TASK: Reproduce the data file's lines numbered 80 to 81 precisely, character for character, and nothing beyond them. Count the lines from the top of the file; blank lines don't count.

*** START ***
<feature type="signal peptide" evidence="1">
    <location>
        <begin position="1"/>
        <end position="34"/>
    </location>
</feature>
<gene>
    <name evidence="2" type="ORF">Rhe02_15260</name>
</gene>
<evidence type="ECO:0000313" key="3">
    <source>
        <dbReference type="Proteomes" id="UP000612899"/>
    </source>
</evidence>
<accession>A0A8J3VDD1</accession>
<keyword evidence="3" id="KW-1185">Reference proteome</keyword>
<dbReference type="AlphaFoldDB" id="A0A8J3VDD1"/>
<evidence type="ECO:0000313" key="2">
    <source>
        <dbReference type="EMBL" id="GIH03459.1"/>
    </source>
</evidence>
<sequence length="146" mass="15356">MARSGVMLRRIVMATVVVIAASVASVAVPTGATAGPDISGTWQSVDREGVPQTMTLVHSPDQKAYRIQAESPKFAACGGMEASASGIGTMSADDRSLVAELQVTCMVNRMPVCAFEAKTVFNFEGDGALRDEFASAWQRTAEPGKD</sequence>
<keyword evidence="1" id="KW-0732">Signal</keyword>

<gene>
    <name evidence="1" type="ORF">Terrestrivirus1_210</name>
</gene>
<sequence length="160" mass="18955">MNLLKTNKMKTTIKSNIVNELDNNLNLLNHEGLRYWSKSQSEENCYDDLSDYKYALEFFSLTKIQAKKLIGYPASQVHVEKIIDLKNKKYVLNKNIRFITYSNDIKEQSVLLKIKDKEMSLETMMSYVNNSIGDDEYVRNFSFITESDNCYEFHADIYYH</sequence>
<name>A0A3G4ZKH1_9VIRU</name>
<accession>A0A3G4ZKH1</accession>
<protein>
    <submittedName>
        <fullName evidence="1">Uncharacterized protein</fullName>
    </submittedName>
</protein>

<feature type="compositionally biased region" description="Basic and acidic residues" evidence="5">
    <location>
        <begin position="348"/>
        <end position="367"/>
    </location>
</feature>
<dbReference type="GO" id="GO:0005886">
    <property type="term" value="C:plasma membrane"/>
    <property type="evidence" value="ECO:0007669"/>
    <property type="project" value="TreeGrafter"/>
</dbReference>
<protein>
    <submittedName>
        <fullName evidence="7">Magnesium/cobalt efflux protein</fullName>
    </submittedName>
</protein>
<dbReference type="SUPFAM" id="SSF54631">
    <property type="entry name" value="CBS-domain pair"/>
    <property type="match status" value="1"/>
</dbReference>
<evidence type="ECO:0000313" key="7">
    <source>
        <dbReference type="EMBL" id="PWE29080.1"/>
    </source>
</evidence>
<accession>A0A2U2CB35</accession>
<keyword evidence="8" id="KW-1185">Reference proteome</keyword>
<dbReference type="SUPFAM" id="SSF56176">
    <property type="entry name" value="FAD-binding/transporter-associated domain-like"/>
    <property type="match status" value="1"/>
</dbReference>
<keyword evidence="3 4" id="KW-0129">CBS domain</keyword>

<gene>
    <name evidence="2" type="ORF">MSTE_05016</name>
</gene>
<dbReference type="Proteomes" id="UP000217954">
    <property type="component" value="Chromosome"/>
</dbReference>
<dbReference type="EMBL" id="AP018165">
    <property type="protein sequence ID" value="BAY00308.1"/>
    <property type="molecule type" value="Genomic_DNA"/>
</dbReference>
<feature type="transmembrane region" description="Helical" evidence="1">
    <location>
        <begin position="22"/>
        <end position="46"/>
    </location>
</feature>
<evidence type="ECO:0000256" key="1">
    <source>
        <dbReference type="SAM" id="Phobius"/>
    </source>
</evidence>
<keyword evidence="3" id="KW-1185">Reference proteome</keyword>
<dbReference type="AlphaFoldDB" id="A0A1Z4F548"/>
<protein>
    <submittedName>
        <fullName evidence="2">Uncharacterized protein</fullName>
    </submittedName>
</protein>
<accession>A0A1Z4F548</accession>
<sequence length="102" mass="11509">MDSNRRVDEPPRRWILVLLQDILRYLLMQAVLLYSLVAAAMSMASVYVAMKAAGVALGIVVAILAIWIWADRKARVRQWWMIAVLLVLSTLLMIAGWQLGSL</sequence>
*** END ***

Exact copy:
        <begin position="22"/>
        <end position="46"/>